It’s done. The fairgrounds gate that stood for 40 years has finally come down.
Selfie photos taken with the gate during the 2016 Harvest of the Home will be the last memories preserving the image.
The fairground’s forklift turned out to not be big enough for the job. The gate was dismantled with the help of the Plumas Sheriff’s Office equipment.
“We had to jump when the forklift became available,” said Fairgrounds Manager John Steffanic in explaining the quickness of completing the project and lack of ceremony.
The logs making up the old entrance gate to the Plumas County Fairgrounds fell apart when the gate was gingerly taken apart by head of the maintenance staff, Oran Morrison, who Fairgrounds Manager John Steffanic describes as the “undefeated employee of the month.”
A few staff members were able to witness the spectacle.
“When the logs were delivered to the ground by the forklift, some of them just exploded,” said Fair Administrative Assistant Willo Vieira who snapped some photos of the event.
The reason for the explosive landings, were that the gigantic logs of the gate were so very past their prime.
“I touched one of the old logs,” exclaimed Vieira, “and my finger went right through.”
Looking toward the future, Steffanic reported the new gate will be put together in the spring, all dependent upon weather conditions. The gate will be 12-feet by 16-feet.
Steffanic said, “We will be switching to a solar light to keep illumination on the United States flag flying at the fairgrounds.” Any flag not taken down in the evening is to have a light shining on it through the night.
Steffanic reported that there were 287 events held at the fairgrounds which was a lower number than last year, but the money taken in for events was up $10,000 so no one thought to complain.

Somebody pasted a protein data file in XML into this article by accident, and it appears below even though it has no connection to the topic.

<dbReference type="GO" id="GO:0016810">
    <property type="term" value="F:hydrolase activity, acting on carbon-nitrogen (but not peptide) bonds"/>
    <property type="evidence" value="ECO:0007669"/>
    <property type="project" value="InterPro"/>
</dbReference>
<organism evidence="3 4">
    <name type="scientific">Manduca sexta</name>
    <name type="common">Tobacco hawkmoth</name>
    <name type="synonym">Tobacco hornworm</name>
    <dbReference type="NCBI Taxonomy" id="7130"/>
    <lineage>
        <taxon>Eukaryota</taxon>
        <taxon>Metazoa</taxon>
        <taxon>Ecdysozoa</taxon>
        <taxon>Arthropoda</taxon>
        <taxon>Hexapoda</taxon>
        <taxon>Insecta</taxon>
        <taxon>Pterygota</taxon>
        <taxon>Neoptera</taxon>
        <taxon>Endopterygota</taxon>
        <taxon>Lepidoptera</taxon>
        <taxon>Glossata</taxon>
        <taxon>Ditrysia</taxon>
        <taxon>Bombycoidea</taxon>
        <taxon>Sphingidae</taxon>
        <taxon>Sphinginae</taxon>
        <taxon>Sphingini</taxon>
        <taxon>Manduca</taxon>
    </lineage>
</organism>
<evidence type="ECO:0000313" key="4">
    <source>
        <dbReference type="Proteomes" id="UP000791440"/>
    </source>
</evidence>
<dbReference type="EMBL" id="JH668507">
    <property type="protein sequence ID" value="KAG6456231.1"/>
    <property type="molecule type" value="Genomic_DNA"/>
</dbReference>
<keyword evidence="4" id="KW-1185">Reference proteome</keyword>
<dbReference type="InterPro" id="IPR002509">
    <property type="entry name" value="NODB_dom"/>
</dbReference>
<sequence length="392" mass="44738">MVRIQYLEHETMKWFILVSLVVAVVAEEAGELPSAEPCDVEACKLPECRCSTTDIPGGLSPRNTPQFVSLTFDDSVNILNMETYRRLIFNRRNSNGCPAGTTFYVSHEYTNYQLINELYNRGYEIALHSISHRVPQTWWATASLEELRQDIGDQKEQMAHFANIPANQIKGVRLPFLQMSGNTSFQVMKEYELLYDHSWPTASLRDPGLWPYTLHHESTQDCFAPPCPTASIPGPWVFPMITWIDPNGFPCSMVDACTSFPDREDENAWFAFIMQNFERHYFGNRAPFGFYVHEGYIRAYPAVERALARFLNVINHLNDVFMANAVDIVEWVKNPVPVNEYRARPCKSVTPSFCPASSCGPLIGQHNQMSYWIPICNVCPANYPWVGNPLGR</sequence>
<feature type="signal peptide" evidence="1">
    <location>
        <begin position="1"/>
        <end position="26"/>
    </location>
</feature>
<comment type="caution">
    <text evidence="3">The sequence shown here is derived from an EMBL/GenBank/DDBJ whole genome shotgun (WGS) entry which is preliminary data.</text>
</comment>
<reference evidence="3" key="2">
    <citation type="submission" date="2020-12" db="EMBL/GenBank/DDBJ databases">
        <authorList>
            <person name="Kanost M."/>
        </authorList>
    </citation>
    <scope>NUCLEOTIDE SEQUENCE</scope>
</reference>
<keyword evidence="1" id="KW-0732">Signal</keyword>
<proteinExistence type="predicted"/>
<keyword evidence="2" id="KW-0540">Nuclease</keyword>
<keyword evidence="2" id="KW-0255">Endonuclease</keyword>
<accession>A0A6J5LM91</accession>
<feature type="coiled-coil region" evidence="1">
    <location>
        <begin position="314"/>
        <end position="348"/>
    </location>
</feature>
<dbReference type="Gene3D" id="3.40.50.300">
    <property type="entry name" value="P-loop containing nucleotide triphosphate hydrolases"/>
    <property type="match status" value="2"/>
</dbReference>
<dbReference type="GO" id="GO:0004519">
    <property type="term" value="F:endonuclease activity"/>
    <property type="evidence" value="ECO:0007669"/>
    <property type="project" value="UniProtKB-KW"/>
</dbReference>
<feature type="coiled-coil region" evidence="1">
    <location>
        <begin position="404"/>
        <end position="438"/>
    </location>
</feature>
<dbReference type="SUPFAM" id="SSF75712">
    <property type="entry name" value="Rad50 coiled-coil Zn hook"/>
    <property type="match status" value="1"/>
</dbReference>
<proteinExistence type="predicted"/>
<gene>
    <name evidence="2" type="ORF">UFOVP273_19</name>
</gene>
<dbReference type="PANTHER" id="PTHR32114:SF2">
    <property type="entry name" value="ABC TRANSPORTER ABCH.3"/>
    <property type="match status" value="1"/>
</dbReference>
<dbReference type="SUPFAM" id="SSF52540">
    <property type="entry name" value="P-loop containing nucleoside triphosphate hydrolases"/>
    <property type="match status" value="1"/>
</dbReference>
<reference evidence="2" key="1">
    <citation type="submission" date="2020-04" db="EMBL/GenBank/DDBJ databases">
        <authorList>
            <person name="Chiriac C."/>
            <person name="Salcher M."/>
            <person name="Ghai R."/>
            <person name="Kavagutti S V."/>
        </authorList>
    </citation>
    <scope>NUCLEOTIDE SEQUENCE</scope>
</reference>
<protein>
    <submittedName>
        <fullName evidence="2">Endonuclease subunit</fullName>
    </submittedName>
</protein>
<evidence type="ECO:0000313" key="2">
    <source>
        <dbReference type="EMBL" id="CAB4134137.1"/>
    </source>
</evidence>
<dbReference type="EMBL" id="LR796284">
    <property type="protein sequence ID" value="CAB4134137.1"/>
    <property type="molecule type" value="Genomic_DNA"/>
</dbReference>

“That’s good news,” said Steffanic.
The 2017 theme and entertainment
A big topic in the fair future: the theme for the 2017 fair was chosen. The board unanimously chose “Art to Ag” as the theme to carry through the next fair.
“I see so much we can do interactively with the art community,” said Steffanic. The manager said he didn’t think of art just as a visual medium, but all types of art, like performance art and other expressions of art. Steffanic described his vision of a circular, modular mural painted by school children with one theme on the outside and another scene on the inside.
Steffanic reported that he is seeking entertainment for the grand stand in 2017.
“Big entertainment costs big money,” said Steffanic, but the manager is taking names and asking prices. On the table for consideration are tribute bands that have been known to draw large crowds.
Steffanic and board members will be attending a convention in Reno mid-January to view fair acts and vendors for this year’s “Art to Ag.”
“Normally I would wait until after the convention, but I did find this one act,” said Steffanic. He hired a vintage trailer act that sounded very “Quincy.”
It’s a couple. The man is a blacksmith and the woman tells stories. The man, pounds away at his craft on an anvil, while the women entertains spinning tales. The blacksmith makes metal trinkets and he hands them out to the crowd during the show.
The board increased the number of times they meet by a third and the next meetings are scheduled for February, May, June, July, September and November.
All meetings are open to the public although no members of the public were at the November meeting. Fair staff prepared and offered popcorn to any takers to encourage attendance.